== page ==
IGRT - What is Image Guided Radiation Therapy

Image Guided Radiation Therapy

Image-guided radiation therapy (IGRT) is the use of frequent imaging during a course of radiation therapy to improve the precision and accuracy of the delivery of treatment.

In IGRT, machines that deliver radiation, such as a linear accelerator (for x-ray or photon) or cyclotron/synchrotron (for proton), are equipped with imaging technology so that the physician can image the tumor immediately before or even during the time radiation is delivered, while the patient is positioned on the treatment table. Using specialized computer software, these images are then compared to the images taken during simulation. Any necessary adjustments are then made to the patient's position and/or radiation beams in order to more precisely target radiation at the tumor and avoid healthy surrounding tissue.

IGRT Treatment For CancerComputed tomography (CT), magnetic resonance imaging (MRI), positron emission tomography (PET), ultrasound (US) and x-ray imaging may be used for IGRT. Newer methods for IGRT use a non-radiation light-emitting diode (LED) light on the patient's body surface or implanted magnetic transponder inside the patient's body.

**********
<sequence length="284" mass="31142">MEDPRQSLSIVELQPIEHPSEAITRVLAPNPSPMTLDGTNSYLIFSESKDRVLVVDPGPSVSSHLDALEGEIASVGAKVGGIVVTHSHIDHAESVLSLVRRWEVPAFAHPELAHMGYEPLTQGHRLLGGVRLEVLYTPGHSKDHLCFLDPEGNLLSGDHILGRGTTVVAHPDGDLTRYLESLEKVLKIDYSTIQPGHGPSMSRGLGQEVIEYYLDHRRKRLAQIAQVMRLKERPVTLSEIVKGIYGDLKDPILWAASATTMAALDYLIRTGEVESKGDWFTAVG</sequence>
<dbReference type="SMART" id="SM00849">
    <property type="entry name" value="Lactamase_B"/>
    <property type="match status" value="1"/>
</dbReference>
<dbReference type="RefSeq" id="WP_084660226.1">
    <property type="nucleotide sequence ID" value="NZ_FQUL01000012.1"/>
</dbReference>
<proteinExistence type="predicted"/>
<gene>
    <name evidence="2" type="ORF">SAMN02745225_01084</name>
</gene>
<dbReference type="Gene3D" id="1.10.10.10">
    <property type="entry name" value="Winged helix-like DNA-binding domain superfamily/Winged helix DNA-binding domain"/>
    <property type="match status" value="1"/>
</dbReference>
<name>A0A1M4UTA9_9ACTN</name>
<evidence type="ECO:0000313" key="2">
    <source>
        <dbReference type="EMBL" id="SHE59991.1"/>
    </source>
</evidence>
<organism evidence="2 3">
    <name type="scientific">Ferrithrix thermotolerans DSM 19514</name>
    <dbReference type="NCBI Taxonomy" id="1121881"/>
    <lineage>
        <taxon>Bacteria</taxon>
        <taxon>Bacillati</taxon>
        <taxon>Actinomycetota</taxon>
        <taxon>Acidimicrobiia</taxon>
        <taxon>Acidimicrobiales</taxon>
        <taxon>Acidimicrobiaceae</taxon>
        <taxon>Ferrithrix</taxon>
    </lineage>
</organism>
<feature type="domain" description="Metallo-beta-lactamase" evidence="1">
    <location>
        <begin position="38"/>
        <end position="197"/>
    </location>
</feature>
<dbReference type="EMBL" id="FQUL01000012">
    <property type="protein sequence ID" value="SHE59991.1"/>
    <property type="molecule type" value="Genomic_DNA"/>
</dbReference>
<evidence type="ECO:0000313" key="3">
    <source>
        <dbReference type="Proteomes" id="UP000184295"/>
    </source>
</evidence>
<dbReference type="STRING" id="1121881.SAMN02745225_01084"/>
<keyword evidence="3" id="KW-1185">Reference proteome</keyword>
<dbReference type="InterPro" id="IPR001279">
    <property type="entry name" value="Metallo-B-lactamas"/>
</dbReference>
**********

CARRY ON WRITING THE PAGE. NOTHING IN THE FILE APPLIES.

IGRT is used to treat tumors in areas of the body that are prone to movement, such as the lungs and liver (affected by breathing), and prostate gland, as well tumors located close to critical organs and tissues. It is often used in conjunction with intensity-modulated radiation therapy (IMRT), proton beam therapy, stereotactic radiosurgery, or stereotactic body radiotherapy (SBRT), which are advanced modes of high-precision radiotherapy that utilize computer-controlled x-ray accelerators to deliver precise radiation doses to a malignant tumor or specific areas within the tumor.

(REFERENCE. RadiologyInfo.org from ACR and RSNA)